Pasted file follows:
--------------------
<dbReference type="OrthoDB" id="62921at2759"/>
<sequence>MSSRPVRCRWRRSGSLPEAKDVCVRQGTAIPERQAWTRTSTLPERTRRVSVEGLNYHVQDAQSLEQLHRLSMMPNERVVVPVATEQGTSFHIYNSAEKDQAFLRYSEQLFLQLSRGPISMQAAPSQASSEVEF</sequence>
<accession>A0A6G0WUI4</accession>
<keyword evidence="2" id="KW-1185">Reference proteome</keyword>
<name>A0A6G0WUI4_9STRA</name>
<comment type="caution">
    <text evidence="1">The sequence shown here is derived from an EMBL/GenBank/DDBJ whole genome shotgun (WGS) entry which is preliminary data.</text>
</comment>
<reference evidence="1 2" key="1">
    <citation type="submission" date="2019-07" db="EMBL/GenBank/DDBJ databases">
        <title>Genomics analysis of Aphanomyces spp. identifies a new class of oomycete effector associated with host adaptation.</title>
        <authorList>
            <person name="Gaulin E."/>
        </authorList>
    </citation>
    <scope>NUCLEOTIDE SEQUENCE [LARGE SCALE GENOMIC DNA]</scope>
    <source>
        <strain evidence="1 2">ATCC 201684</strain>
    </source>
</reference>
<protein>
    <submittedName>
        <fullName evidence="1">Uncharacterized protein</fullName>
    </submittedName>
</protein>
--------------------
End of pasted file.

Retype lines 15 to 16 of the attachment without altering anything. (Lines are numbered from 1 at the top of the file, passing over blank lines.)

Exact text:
    </citation>
    <scope>NUCLEOTIDE SEQUENCE [LARGE SCALE GENOMIC DNA]</scope>